William Butler Yeats
Born in Ireland in 1865, William Butler Yeats published his first works in the mid-1880s while a student at Dublin's Metropolitan School of Art. His early accomplishments include The Wanderings of Oisin and Other Poems (1889) and such plays as The Countess Kathleen (1892) and Deirdre (1907). In 1923, he was awarded the Nobel Prize for Literature. He went on to pen more influential works, including The Tower (1928) and Words for Music Perhaps and Other Poems (1932). Yeats, who died in 1939, is remembered as one of the leading Western poets of the 20th century.
William Butler Yeats was born on June 13, 1865, in Dublin, Ireland, the oldest child of John Butler Yeats and Susan Mary Pollexfen. Although John trained as a lawyer, he abandoned the law for art soon after his first son was born. Yeats spent much of his early years in London, where his father was studying art, but frequently returned to Ireland as well.
In the mid-1880s, Yeats pursued his own interest in art as a student at the Metropolitan School of Art in Dublin. Following the publication of his poems in the Dublin University Review in 1885, he soon abandoned art school for other pursuits.
After returning to London in the late 1880s, Yeats met writers Oscar Wilde, Lionel Johnson and George Bernard Shaw. He also became acquainted with Maud Gonne, a supporter of Irish independence. This revolutionary woman served as a muse for Yeats for years. He even proposed marriage to her several times, but she turned him down. He dedicated his 1892 drama The Countess Kathleen to her.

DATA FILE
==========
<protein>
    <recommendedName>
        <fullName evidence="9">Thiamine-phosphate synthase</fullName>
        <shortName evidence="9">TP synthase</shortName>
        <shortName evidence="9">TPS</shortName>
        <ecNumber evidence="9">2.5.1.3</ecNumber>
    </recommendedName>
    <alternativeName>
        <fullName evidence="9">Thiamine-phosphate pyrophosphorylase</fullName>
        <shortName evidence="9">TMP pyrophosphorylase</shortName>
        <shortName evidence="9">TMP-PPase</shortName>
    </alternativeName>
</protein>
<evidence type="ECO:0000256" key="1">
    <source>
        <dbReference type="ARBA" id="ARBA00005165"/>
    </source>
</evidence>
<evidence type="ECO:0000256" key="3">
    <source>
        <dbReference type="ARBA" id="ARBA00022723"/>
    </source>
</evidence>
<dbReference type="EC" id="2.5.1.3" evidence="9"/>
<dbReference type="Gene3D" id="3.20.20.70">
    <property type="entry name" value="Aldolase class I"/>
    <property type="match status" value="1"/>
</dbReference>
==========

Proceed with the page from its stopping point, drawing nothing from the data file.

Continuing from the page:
Around this time, Yeats founded the Rhymers' Club poetry group with Ernest Rhys. He also joined the Order of the Golden Dawn, an organization that explored topics related to the occult and mysticism. While he was fascinated with otherworldly elements, Yeats's interest in Ireland, especially its folktales, fueled much of his output. The title work of The Wanderings of Oisin and Other Poems (1889) draws from the story of a mythic Irish hero.
Acclaimed Poet and Playwright
In addition to his poetry, Yeats devoted significant energy to writing plays. He teamed with Lady Gregory to develop works for the Irish stage, the two collaborating for the 1902 production of Cathleen Ni Houlihan. Around that time, Yeats helped found the Irish National Theatre Society, serving as its president and co-director, with Lady Gregory and John Millington Synge. More works soon followed, including On Baile's Strand, Deirdre and At the Hawk's Well.
Following his marriage to Georgie Hyde-Lees in 1917, Yeats began a new creative period through experiments with automatic writing. The newlyweds sat together for writing sessions they believed to be guided by forces from the spirit world, through which Yeats formulated intricate theories of human nature and history. They soon had two children, daughter Anne and son William Michael.
The celebrated writer then became a political figure in the new Irish Free State, serving as a senator for six years beginning in 1922. The following year, he received an important accolade for his writing as the recipient of the Nobel Prize in Literature. According to the official Nobel Prize website, Yeats was selected "for his always inspired poetry, which in a highly artistic form gives expression to the spirit of a whole nation."
Yeats continued to write until his death. Some of his important later works include The Wild Swans at Coole (1917), A Vision (1925), The Tower (1928) and Words for Music Perhaps and Other Poems (1932). Yeats passed away on January 28, 1939, in Roquebrune-Cap-Martin, France. The publication of Last Poems and Two Plays shortly after his death further cemented his legacy as a leading poet and playwright.
We strive for accuracy and fairness. If you see something that doesn't look right, contact us!